The last couple of months has found me working intensely on a piece for 4 oboes, 3 English horns and percussion, or as I affectionately referred to it, music for 7 oboes and gongs.
The piece first came about when my college cohort, Amanda Pochatko (pictured left), asked me if I would be interested in being part of an alumni recital performance at Boise State University. My involvement would be playing English horn, reprising a duet "Shepherds of Provence," and composing a new piece for an ensemble of our colleagues.
I set to work, with the premiere date set for April 5, 2016 at Boise State University's Recital Hall space in the Morrison Center for Performing Arts.
One of the first things I did was make a lot of reeds!
It was a lot of fun to explore the landscape of Unraveling Night, the title of which eluded me for days. Normally I start with a conceptual title that is very close to what is settled upon when it is finally ready to print. This time, I had a text document full of various words that described the piece, but it took days to label the right feeling.
I like what unraveling connotes: a physical or emotional act of breaking down, or eroding, but also solving a problem, and gaining an understanding. It is two things at once. And night is, well, night. The night we all know, fear, and embrace. Two things at once.
I really liked the idea of 7 players that also played percussion and that each had a part, which stemmed from my original idea to create a piece that had theatrical aspects to it, hence the original title "Ceremony," but it evolved into more than that. And while each instrument is in a way telling the story of what is happening, particularly in the first two movements, the lines of that idea blur in the third movement to tell a larger story.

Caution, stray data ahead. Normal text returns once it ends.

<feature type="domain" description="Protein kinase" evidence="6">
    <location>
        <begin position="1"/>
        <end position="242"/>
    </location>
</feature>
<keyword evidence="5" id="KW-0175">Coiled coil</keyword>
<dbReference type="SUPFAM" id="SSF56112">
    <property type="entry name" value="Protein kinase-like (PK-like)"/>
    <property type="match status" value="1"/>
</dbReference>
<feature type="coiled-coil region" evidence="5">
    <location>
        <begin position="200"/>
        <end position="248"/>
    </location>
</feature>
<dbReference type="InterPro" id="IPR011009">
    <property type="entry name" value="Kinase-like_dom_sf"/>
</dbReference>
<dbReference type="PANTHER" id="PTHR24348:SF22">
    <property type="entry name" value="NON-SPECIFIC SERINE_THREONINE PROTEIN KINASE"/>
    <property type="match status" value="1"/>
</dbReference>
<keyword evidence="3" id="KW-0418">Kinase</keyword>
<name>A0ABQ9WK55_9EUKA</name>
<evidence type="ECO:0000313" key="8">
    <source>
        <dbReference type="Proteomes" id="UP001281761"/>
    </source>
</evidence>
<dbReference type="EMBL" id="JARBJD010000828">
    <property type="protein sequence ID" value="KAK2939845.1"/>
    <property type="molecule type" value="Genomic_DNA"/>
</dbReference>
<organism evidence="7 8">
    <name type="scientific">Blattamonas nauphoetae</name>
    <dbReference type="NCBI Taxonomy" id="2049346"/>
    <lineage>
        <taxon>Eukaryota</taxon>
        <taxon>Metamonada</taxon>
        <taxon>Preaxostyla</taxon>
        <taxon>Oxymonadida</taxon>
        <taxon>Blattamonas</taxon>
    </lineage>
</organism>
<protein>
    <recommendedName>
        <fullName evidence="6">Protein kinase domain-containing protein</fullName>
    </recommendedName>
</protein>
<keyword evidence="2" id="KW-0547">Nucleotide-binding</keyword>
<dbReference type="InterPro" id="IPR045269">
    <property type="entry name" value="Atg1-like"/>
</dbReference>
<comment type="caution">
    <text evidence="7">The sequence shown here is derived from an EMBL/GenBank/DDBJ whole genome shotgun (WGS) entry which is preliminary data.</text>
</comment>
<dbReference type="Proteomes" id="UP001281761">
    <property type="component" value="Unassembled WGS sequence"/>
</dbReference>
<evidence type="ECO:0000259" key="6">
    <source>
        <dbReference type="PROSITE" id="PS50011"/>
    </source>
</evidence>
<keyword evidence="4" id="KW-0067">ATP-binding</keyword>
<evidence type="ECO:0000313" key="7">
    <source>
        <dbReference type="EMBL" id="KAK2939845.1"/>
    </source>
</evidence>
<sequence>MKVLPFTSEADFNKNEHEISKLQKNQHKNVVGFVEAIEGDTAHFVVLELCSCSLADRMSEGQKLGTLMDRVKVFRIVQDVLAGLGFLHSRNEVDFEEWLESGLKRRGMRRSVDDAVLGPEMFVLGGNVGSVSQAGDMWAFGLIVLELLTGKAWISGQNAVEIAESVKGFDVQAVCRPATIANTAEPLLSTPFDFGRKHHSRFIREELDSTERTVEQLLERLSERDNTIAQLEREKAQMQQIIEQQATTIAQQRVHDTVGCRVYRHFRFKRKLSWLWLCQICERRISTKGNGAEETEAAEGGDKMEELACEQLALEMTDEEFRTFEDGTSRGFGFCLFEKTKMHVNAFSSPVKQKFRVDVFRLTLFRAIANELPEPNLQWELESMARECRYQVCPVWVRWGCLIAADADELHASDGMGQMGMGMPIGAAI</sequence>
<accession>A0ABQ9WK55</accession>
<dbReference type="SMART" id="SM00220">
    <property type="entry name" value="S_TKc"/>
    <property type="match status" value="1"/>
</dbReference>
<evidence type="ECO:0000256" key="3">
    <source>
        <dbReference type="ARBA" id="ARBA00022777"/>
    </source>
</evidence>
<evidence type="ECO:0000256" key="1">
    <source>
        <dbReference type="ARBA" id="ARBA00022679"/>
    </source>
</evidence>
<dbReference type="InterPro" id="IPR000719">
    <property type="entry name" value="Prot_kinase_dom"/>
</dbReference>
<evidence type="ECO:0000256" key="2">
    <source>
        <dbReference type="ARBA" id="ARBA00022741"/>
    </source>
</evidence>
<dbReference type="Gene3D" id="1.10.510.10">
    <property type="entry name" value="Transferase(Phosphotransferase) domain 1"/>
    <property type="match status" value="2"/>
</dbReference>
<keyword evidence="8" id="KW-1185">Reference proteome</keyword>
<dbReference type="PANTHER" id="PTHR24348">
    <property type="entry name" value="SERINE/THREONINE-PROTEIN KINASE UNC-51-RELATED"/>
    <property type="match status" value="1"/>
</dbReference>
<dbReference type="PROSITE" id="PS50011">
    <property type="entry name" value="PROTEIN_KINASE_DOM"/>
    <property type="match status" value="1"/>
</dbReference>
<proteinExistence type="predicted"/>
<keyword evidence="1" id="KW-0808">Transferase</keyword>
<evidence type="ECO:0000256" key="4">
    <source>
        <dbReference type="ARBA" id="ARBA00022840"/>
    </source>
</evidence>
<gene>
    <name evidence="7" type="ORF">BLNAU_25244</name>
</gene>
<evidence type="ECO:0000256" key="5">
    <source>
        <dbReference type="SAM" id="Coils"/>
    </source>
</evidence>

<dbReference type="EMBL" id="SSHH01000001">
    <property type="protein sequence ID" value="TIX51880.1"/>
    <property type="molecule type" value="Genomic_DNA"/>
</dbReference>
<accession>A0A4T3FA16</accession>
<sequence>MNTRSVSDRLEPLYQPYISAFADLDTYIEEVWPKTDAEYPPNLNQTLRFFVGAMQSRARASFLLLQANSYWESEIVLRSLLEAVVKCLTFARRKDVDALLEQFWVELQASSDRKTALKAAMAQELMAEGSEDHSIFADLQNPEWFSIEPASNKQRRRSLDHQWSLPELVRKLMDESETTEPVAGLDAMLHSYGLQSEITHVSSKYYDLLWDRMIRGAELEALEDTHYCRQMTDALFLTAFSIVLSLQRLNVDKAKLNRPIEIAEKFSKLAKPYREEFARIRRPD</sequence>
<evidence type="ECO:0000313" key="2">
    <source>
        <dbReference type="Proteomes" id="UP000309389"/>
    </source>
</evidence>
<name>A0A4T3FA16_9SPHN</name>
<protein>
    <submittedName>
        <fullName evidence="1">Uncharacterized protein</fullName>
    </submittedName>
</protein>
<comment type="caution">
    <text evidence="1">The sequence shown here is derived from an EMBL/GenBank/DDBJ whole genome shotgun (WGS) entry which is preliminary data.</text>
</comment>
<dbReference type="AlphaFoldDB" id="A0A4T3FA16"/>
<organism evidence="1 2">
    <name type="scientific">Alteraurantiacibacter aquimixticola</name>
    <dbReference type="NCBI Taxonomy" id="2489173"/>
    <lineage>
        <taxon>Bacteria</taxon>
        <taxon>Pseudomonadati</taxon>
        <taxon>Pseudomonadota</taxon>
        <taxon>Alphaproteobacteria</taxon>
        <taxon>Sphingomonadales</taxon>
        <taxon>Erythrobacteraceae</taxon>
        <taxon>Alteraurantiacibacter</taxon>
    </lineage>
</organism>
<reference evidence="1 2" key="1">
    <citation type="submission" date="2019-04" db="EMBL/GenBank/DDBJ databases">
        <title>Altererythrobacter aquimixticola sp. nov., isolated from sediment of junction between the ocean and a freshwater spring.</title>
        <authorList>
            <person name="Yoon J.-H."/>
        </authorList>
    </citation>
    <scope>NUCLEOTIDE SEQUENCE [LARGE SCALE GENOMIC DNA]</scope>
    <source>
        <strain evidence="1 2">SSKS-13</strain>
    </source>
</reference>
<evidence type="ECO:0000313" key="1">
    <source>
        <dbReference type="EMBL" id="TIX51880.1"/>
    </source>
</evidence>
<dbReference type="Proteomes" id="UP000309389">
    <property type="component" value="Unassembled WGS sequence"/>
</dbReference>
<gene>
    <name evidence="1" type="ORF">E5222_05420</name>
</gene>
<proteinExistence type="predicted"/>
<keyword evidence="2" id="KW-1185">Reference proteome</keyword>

Now I realize that it is strange that the piece unravels from a quasi atonal realm back to a strongly tonal ending, but I think that is the beauty of life. Sometimes the pendulum swings back the other way.
As the score came together, a poem developed, and I gave it the same title:
Bones wash up on a desert shore
fragments of suits, shells and glass,
and teeth squishing between our toes.
Peeling the mirage of your shirt
we waded into the ripples
of leaves and bark that dripped
from your elbows
up to lush watery atmospheres.
Bathed in the earth's salt,
awash in worms and tigers,
fingernails and carburators
churning in the dusty tide,
we were particles swept across a sea bed,
now a grave.
Half formed memories brining in my mouth,
bitter and powdery,
cinnamon and ajax.
Did we melt and scatter, becoming
tree roots that drank every boulder
to dust, or a flower
that defiantly grew
perched high on an ocean swell,
rising for eons until trembling plates
sent rocks splashing,
petals lost in an eddy of gravel and steel beams
swirling around the town?
We spit sand at each other, laughing.
The place we collected whales and horses
watching them dart through our fingers,
disappeared, as though it never were,
and we wondered what was real,
and what we invented.
We emerge onto the moon-dark beach
the night unraveling beneath us
basked amid oil stains in your driveway
and dried by beams of sunless oceans.
You can listen to excerpts of the piece here. This is me overdubbed for the purposes of a mockup: